The top 15 Kenyan investors at the Nairobi Securities Exchange (NSE) went through another tough year with their equities’ portfolio shrinking by an additional Sh13.8 billion as the bear run closes its second year.
The investors, including four who have since lost their stock market billionaire titles, booked a combined paper loss of Sh27.3 billion in 2015 when the market started falling after a three-year bull run.
Cumulatively, the capital loss of the investors now tops the Sh41 billion mark, ranking them among the major victims of the bear market alongside institutional investors including pension funds.
Billionaire investor John Kibunga Kimani — who bucked the trend last year with an overall portfolio gain of Sh463 million boosted by a rally in his Kakuzi holdings — has entered the losers’ list after the agricultural firm’s stock was swept by the bear avalanche.
He joins James Mwangi (Equity Group CEO), Chris Kirubi (Centum director), Pradeep Paunrana (ARM Cement CEO), Baloobhai Patel, Peter Munga (Equity Group chairman) and nine others whose capital loss in this year alone ranges from Sh215 million to Sh2.3 billion.
The stock market rout can be seen from the 39.2 per cent drop in the benchmark NSE20 Share Index from 5,117.4 at the beginning of 2015 to 3,106.9 on Thursday. That fall is enough to wipe out an investor’s previous 78.5 per cent capital gain, with actual losses depending on the portfolio mix.
While the big investors have traditionally rode out market cycles to avoid realising the losses, this bear market has partly been driven by unique factors that may make some of the losses permanent.
The capping of interest rates effective September is set to significantly cut profit margins in the banking industry’s mainstay lending business, with smaller lenders suffering the most from the new normal.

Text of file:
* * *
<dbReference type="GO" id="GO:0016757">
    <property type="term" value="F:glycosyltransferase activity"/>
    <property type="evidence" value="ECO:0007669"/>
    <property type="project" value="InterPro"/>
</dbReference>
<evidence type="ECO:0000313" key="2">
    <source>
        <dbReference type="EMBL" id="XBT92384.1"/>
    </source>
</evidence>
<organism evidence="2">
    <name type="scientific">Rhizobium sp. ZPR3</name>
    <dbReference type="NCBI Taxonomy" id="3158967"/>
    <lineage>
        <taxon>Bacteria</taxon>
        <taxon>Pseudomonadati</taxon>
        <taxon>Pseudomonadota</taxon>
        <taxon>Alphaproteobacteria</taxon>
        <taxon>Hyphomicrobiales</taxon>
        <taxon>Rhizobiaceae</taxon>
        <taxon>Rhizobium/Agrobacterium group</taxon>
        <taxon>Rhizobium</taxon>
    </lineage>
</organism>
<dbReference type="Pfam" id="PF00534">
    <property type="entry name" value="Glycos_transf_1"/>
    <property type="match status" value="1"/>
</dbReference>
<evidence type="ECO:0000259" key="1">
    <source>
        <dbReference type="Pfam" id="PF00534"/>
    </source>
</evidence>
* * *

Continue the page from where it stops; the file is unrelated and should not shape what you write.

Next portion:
Investors have priced in the new regulatory environment, erasing tens of billions of shillings from banking stocks. Several listed firms have also been punished by the market in the wake of corporate scandals involving executives, directors and major shareholders.
Mr Mwangi has the biggest paper loss this year, with his holdings of Britam and Equity shares down Sh2.3 billion or 26.5 per cent since the beginning of the year.
Shares of the two companies moved south by nearly the same margin but Mr Mwangi has a higher absolute paper loss of Sh1.9 billion in the bank, thanks to the controlled interest rate spread currently at seven per cent.
The Banking (Amendment) Act 2015 sets the floor for deposit rates at 70 per cent of the Central Bank Rate and a ceiling for lending rates at four percentage points above the benchmark rate.
This places the current interest rate on interest-bearing accounts at a minimum of seven per cent and the lending rate at a maximum of 14 per cent, with the CBR at 10 per cent.
Mr Kirubi’s ownership of a 30 per cent stake in Centum generated the second biggest paper loss this year of Sh2 billion as the stock cooled off having rallied on news of planned mega projects including a coal-fired power plant in Lamu.
Mr Paunrana’s portfolio of ARM Cement’s shares is down by Sh1.5 billion besides being diluted 40 per cent alongside other investors with the entry of UK sovereign wealth fund CDC Group which provided Sh14 billion to save the company from creditors, including banks.
Mr Patel, the most diversified high-net-worth investor, took a Sh1.41 billion hit from his shareholding in Sanlam Kenya, Diamond Trust Bank, Barclays Bank of Kenya and Bamburi Cement, among others.
Mr Munga’s interests in Equity and Britam have generated a Sh1.4 billion paper loss, with most of the decline in the insurer where he recently acquired an additional 23.3 per cent stake for an undisclosed price.
The extra shares, which he intends to sell in the short term, were acquired from the government of Mauritius which seized them from its citizen Dawood Rawat who has been accused of running a ponzi scheme in the island nation.
Mr Mbaru has a Sh751.1 million paper loss from his Britam shares whose price has receded to Sh9.9 or just 10 per cent above the 2011 initial public offering price of Sh9.
Mr Kimani is ending the year with a capital loss of Sh741.1 million after taking a Sh268.8 million hit from Kakuzi which had last year rallied amid a general slide in his portfolio that includes East African Breweries, Nation Media Group and Centum.
He is followed by Mr Muriuki who is down by Sh719 million from his stakes at Co-op Bank and CIC Insurance.
Other top investors who have hundreds of millions of shillings in paper losses include WPP Scangroup CEO Bharat Thakrar, Leah Muguku, Simon Thuo and Franklin Ndii whose portfolios have been relegated below the Sh1 billion mark.
The portfolios of Jane Njuguna and city lawyer Jane Michuki stood above the Sh1.7 billion mark each despite the investors’ paper losses of Sh360.2 million and Sh673.8 million respectively.